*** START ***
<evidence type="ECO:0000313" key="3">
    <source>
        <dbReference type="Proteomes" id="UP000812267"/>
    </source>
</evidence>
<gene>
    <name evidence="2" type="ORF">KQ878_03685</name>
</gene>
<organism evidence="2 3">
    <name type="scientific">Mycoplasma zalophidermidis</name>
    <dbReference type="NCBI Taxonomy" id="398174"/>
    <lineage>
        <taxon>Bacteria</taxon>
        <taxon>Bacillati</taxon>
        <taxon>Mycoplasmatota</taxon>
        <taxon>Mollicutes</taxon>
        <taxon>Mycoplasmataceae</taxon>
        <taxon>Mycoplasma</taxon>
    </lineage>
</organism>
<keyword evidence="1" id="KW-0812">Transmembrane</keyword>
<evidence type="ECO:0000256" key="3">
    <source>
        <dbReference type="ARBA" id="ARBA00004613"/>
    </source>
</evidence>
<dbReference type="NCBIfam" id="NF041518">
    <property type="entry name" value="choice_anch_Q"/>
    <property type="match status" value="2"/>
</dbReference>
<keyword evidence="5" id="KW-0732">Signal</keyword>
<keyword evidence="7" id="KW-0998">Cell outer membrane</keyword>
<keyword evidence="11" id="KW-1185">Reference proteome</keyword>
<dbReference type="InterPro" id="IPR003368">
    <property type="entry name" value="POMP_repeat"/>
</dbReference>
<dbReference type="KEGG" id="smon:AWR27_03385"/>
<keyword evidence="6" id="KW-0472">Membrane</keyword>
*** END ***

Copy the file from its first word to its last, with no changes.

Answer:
<evidence type="ECO:0000313" key="3">
    <source>
        <dbReference type="Proteomes" id="UP000812267"/>
    </source>
</evidence>
<gene>
    <name evidence="2" type="ORF">KQ878_03685</name>
</gene>
<organism evidence="2 3">
    <name type="scientific">Mycoplasma zalophidermidis</name>
    <dbReference type="NCBI Taxonomy" id="398174"/>
    <lineage>
        <taxon>Bacteria</taxon>
        <taxon>Bacillati</taxon>
        <taxon>Mycoplasmatota</taxon>
        <taxon>Mollicutes</taxon>
        <taxon>Mycoplasmataceae</taxon>
        <taxon>Mycoplasma</taxon>
    </lineage>
</organism>
<keyword evidence="1" id="KW-0812">Transmembrane</keyword>
<evidence type="ECO:0000256" key="3">
    <source>
        <dbReference type="ARBA" id="ARBA00004613"/>
    </source>
</evidence>
<dbReference type="NCBIfam" id="NF041518">
    <property type="entry name" value="choice_anch_Q"/>
    <property type="match status" value="2"/>
</dbReference>
<keyword evidence="5" id="KW-0732">Signal</keyword>
<keyword evidence="7" id="KW-0998">Cell outer membrane</keyword>
<keyword evidence="11" id="KW-1185">Reference proteome</keyword>
<dbReference type="InterPro" id="IPR003368">
    <property type="entry name" value="POMP_repeat"/>
</dbReference>
<dbReference type="KEGG" id="smon:AWR27_03385"/>
<keyword evidence="6" id="KW-0472">Membrane</keyword>